It’s difficult to give full credit to Henry Luce’s declaration of the “The American Century” without Norman Rockwell’s illustration in the Saturday Evening Post. This is the first biography of its kind. Solomon provides accessible and well-researched insights about an artist whose works, once were defined as popular illustration, are now considered painted images, at once nostalgic and compelling in this age of digital information and globalism.
It’s equally difficult to imagine the works by contemporary artists like Lisa Yuskavage, John Currin, and others, without the foundation of images laid by Rockwell. A timely read for the holidays, especially after a good family meal.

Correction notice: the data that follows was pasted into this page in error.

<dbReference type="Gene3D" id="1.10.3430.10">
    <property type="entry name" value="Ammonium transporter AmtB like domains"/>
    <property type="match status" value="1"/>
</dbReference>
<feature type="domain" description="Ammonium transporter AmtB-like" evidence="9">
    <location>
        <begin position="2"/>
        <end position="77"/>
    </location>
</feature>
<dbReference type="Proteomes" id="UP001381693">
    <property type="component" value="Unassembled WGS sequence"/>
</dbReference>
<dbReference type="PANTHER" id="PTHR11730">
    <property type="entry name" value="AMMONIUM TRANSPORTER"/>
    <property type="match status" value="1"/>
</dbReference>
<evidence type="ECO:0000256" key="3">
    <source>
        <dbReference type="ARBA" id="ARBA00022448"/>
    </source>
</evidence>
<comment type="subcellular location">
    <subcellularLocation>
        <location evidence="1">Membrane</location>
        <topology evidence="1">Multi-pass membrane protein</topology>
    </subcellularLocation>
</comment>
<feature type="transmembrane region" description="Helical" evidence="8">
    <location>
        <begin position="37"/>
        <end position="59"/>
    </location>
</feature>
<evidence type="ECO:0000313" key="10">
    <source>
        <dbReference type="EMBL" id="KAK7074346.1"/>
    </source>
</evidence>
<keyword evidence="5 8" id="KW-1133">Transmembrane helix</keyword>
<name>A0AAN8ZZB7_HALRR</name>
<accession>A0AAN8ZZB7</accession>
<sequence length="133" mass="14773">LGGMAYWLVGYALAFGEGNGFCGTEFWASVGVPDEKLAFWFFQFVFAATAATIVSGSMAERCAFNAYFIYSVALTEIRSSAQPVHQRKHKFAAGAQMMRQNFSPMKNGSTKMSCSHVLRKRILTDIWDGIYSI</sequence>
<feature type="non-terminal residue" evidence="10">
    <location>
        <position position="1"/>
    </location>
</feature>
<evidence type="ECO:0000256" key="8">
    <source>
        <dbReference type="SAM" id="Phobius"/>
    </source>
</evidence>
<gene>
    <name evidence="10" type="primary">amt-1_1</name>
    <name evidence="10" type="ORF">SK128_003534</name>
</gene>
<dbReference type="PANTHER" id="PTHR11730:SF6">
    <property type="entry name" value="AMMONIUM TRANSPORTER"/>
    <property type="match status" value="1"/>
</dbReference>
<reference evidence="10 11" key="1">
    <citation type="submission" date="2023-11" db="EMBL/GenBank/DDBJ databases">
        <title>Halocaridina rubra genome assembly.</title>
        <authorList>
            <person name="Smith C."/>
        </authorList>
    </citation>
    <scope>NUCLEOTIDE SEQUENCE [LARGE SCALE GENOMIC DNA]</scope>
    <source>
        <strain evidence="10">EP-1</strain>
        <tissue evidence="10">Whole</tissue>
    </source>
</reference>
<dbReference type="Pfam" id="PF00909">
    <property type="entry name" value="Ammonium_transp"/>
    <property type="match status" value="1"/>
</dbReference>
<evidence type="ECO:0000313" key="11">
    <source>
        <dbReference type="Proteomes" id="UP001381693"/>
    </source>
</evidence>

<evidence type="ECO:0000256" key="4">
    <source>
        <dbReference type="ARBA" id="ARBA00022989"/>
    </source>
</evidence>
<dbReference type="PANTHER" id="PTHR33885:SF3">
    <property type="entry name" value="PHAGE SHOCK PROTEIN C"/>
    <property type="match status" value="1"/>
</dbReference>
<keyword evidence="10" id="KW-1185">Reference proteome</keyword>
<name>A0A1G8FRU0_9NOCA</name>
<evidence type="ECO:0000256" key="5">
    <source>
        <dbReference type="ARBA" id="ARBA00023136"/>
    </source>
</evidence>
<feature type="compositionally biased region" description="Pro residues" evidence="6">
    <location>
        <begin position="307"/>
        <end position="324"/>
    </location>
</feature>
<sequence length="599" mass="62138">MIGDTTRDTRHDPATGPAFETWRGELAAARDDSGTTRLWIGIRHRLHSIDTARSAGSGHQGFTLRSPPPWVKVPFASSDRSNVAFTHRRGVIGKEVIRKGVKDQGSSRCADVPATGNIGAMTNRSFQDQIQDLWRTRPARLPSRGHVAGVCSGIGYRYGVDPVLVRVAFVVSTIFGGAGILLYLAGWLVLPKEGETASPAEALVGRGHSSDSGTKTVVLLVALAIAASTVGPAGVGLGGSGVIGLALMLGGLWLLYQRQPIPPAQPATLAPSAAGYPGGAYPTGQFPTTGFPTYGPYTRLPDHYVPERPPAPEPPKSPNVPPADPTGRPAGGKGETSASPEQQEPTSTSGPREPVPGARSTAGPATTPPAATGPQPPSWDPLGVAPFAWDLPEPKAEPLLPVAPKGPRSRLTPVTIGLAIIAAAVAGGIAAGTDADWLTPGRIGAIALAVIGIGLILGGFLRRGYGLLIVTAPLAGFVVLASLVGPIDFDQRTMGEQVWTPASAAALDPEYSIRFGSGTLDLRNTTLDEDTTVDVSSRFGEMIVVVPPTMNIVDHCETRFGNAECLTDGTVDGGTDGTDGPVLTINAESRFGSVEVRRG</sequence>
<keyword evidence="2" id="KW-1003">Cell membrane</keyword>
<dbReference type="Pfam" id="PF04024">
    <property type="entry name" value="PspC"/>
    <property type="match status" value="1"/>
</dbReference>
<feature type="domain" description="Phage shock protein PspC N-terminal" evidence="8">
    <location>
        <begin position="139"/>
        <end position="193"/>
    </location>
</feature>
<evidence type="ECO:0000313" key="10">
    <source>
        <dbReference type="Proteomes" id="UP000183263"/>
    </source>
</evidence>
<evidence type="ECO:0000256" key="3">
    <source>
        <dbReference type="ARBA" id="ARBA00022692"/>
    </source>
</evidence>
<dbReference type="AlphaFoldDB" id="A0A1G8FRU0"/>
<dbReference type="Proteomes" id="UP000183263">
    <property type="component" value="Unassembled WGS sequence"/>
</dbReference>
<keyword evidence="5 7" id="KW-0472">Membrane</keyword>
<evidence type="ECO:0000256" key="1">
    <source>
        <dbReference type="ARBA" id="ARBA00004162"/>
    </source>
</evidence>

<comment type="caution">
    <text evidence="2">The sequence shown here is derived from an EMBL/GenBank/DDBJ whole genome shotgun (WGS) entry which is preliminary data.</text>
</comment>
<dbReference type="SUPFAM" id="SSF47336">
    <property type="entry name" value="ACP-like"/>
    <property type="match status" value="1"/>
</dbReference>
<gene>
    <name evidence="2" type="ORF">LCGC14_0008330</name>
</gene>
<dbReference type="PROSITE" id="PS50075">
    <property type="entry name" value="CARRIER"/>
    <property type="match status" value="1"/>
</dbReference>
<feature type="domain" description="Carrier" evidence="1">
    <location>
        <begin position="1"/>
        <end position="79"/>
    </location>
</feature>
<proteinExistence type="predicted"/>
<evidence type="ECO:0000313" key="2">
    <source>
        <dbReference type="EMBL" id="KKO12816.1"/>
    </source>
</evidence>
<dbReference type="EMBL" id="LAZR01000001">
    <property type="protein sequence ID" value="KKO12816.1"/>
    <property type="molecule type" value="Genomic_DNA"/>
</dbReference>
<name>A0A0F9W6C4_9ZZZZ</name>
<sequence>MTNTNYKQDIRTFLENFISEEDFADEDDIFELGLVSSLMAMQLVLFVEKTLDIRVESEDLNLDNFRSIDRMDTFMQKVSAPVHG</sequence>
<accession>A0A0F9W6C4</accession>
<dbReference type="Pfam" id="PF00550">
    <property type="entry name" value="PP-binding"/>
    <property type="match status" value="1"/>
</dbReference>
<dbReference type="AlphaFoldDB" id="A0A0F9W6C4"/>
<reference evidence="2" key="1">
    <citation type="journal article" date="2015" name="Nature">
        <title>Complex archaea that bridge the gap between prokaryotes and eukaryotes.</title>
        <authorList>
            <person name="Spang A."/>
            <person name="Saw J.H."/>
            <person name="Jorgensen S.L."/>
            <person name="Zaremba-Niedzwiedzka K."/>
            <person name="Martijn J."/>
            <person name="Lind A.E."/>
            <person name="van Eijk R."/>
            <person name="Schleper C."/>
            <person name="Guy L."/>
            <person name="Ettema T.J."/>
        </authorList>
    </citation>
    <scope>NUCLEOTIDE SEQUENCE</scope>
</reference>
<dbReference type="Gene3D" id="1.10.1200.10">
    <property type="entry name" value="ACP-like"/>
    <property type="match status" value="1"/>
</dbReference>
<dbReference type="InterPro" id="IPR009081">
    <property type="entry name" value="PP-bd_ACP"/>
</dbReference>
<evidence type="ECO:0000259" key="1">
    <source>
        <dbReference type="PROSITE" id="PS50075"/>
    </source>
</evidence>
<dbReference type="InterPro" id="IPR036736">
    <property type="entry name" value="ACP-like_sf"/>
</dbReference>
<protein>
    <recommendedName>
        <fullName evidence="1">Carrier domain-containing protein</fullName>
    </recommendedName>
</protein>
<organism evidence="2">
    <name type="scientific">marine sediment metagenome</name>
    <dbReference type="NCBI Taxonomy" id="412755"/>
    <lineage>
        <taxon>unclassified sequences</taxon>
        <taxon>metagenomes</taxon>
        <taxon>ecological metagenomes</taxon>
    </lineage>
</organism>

6. Deborah Kass: Before and Happily Ever After
by Eric Shiner, with contributions by Robert Storr, Griselda Pollock, Lisa Liebman, and Brooks Adams
Catalogue of the artist’s first comprehensive exhibition at the Andy Warhol Museum in Pittsburgh, Pennsylvania
(October 27, 2012 – January 6, 2013) Skira Rizzoli
Publications, Inc. $65.00
Deborah Kass loves art history, painting, Broadway, and popular culture, and has combined them with gusto. With illuminating essays offering various readings of Kass’s work from nearly four-decades of her career, the term “appropriation” has found its ideal “appropriator.” The questions of assumptions about male heroes and female heroines, about the issues of identity politics and gender studies, coinciding with deconstructivist views of art history and more, are tackled in Kass’s wide repertoire of silkscreened and painted imagery. Fearlessness has proven to be a necessity.
7. Amy Sillman: one lump or two